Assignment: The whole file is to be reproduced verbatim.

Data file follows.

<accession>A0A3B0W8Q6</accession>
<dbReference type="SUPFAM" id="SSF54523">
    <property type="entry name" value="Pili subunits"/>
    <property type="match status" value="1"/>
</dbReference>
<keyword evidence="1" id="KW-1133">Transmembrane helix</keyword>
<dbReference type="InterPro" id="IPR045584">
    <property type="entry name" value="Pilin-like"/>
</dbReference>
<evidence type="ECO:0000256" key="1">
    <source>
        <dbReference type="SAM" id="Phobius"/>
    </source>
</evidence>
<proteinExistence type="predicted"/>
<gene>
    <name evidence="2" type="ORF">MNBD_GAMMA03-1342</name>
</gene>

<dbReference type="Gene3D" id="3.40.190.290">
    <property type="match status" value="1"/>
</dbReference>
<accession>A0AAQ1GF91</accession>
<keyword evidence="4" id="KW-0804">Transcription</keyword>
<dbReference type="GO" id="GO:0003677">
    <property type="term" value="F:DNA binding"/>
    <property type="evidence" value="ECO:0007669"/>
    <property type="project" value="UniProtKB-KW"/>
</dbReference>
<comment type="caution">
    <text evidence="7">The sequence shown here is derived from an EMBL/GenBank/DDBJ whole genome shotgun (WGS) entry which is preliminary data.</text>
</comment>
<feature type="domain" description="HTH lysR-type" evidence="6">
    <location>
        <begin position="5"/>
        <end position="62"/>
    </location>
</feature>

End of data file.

<accession>A0A3B0W8Q6</accession>
<dbReference type="SUPFAM" id="SSF54523">
    <property type="entry name" value="Pili subunits"/>
    <property type="match status" value="1"/>
</dbReference>
<keyword evidence="1" id="KW-1133">Transmembrane helix</keyword>
<dbReference type="InterPro" id="IPR045584">
    <property type="entry name" value="Pilin-like"/>
</dbReference>
<evidence type="ECO:0000256" key="1">
    <source>
        <dbReference type="SAM" id="Phobius"/>
    </source>
</evidence>
<proteinExistence type="predicted"/>
<gene>
    <name evidence="2" type="ORF">MNBD_GAMMA03-1342</name>
</gene>

<dbReference type="Gene3D" id="3.40.190.290">
    <property type="match status" value="1"/>
</dbReference>
<accession>A0AAQ1GF91</accession>
<keyword evidence="4" id="KW-0804">Transcription</keyword>
<dbReference type="GO" id="GO:0003677">
    <property type="term" value="F:DNA binding"/>
    <property type="evidence" value="ECO:0007669"/>
    <property type="project" value="UniProtKB-KW"/>
</dbReference>
<comment type="caution">
    <text evidence="7">The sequence shown here is derived from an EMBL/GenBank/DDBJ whole genome shotgun (WGS) entry which is preliminary data.</text>
</comment>
<feature type="domain" description="HTH lysR-type" evidence="6">
    <location>
        <begin position="5"/>
        <end position="62"/>
    </location>
</feature>